STEPHEN FAY

DJ Rick Foster Is Signing Off



STEPHEN FAY
WDEA-AM’s Rick Foster provides listeners with a steady diet of Barry Manilow, Frank Sinatra and terrible jokes.

ELLSWORTH — Why does the sun go on shining? Why does the sea rush to shore? Don’t they know it’s the end of the show? Rick Foster is going off the air.

Yesterday, all your troubles seemed so far away. After tomorrow, it’s so long, farewell, gonna get along without you now.

The voice and personality of WDEA-AM — the Godfather of the Golden Oldie — hangs up the headphones for the last time Friday morning at 9. After 50 years in broadcasting, Rick Foster is retiring.

“It’s time,” he said. “I’ve lost my fastball.”

You wouldn’t know it to listen, but Foster, 69, said he’s not as sharp as he used to be. He’s getting tired. He wants to get out while he’s still at the top of his game.

“You try to be as good as you can be,” he said. “I could keep going. But at some point, the listeners are going to say, ‘Why doesn’t he quit?’”

“Ha, ha. I beat you to it,” he said.

It was a tough decision. And, he hastens to add, it was his own decision. The owners of WDEA would just as soon have him stay.

Fred Miller, operations manager of station owner Townsquare Media, confirmed that. Miller said Foster has done “a great job” these past 19 years. And he’ll be missed: Miller said the switchboard lights up any time Foster takes a day off or goes on vacation. “What have you done to Rick Foster?” callers demand.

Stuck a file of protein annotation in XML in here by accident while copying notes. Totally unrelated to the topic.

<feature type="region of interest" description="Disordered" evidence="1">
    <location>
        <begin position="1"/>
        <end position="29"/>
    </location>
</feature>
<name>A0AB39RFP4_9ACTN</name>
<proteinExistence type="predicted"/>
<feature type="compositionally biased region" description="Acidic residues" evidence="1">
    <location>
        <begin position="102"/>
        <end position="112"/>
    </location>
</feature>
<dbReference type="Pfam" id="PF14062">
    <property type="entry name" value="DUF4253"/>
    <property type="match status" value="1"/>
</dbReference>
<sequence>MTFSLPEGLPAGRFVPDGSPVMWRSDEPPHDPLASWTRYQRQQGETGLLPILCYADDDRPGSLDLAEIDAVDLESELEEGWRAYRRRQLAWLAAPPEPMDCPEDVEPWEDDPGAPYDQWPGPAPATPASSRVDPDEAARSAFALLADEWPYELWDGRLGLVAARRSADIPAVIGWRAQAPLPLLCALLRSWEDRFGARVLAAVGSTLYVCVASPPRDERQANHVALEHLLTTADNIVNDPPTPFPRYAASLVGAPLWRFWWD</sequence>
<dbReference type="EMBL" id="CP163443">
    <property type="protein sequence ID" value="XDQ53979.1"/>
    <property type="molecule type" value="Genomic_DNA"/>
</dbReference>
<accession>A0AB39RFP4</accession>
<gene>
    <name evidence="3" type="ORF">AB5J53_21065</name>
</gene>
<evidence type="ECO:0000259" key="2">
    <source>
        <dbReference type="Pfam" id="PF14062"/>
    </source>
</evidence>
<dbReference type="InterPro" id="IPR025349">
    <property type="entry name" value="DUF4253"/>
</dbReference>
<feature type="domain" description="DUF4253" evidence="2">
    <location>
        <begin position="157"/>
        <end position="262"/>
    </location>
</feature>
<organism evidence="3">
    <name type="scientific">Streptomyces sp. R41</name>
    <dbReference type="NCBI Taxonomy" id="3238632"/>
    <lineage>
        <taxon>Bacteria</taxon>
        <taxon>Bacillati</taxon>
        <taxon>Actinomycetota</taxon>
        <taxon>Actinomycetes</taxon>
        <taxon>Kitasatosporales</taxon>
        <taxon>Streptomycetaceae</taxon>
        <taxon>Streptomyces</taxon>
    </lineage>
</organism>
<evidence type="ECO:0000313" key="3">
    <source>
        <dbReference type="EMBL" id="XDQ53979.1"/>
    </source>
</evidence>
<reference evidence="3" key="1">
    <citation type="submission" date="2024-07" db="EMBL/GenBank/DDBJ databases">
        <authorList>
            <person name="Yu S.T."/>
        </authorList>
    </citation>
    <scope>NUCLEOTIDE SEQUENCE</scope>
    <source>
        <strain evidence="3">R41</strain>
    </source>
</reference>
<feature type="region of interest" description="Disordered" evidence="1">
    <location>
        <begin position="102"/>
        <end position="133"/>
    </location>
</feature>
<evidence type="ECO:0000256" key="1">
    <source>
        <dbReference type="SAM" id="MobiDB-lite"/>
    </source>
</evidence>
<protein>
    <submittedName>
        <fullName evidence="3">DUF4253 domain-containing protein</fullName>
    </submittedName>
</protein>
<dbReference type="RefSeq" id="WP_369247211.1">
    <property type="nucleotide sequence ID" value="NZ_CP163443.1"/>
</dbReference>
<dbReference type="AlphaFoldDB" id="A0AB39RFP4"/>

The music on post-Foster WDEA won’t be quite so venerable. Miller said that the emphasis is on “adult standards” and “nostalgia,” but the 21st century also is represented. Foster rarely got out of the ’70s.

Broadcasting has been Foster’s life since he was a young boy and bought a one-tenth of a watt wireless oscillator and broadcast to the kids in his neighborhood. It was meant to be.

“I have a face for radio,” he said.

When WDEA went on the air in 1958, Foster would ride his bike to the studio (then on Christian Ridge Road) to watch the announcers through the window. Sometimes, they’d invite him in. When he graduated from Ellsworth High School in 1962, he went to the station and applied for a job.

Foster hasn’t always been at WDEA. He went to work for WCME in Brunswick in 1966. In 1972, he joined WABI-TV in Bangor working weekends while he managed the Golden Anchor restaurant in Bar Harbor. Then a stint at WERU before returning to WDEA in 1993 for the 6 a.m to 9 a.m. show. He’s been fortunate, he said.

“If you do what you enjoy, you’ll never have to work a day in your life,” he said.

For more business news, pick up a copy of The Ellsworth American.

Stephen Fay

Stephen Fay

Managing Editor at The Ellsworth American
Stephen Fay, managing editor of The Ellsworth American since 1996, is a third-generation Californian. Starting out as a news reporter in 1974, he has been an editor since 1976, working in Massachusetts, Connecticut and Vermont before settling in Ellsworth with his wife and two daughters. [email protected]
Stephen Fay

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